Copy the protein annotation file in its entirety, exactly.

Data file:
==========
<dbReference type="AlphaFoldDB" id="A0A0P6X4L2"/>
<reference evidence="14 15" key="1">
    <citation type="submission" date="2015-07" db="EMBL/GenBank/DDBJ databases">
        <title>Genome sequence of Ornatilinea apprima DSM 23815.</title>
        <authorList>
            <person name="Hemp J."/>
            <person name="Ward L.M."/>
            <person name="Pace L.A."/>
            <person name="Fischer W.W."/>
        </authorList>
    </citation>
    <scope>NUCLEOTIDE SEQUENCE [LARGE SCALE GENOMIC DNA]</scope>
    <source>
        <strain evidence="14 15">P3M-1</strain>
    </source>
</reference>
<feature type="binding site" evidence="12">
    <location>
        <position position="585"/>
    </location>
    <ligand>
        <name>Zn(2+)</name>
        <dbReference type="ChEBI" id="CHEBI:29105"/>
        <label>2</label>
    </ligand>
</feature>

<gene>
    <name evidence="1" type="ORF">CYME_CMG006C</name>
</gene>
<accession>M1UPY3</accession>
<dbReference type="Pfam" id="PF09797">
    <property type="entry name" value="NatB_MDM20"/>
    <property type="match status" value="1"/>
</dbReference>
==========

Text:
<dbReference type="AlphaFoldDB" id="A0A0P6X4L2"/>
<reference evidence="14 15" key="1">
    <citation type="submission" date="2015-07" db="EMBL/GenBank/DDBJ databases">
        <title>Genome sequence of Ornatilinea apprima DSM 23815.</title>
        <authorList>
            <person name="Hemp J."/>
            <person name="Ward L.M."/>
            <person name="Pace L.A."/>
            <person name="Fischer W.W."/>
        </authorList>
    </citation>
    <scope>NUCLEOTIDE SEQUENCE [LARGE SCALE GENOMIC DNA]</scope>
    <source>
        <strain evidence="14 15">P3M-1</strain>
    </source>
</reference>
<feature type="binding site" evidence="12">
    <location>
        <position position="585"/>
    </location>
    <ligand>
        <name>Zn(2+)</name>
        <dbReference type="ChEBI" id="CHEBI:29105"/>
        <label>2</label>
    </ligand>
</feature>

<gene>
    <name evidence="1" type="ORF">CYME_CMG006C</name>
</gene>
<accession>M1UPY3</accession>
<dbReference type="Pfam" id="PF09797">
    <property type="entry name" value="NatB_MDM20"/>
    <property type="match status" value="1"/>
</dbReference>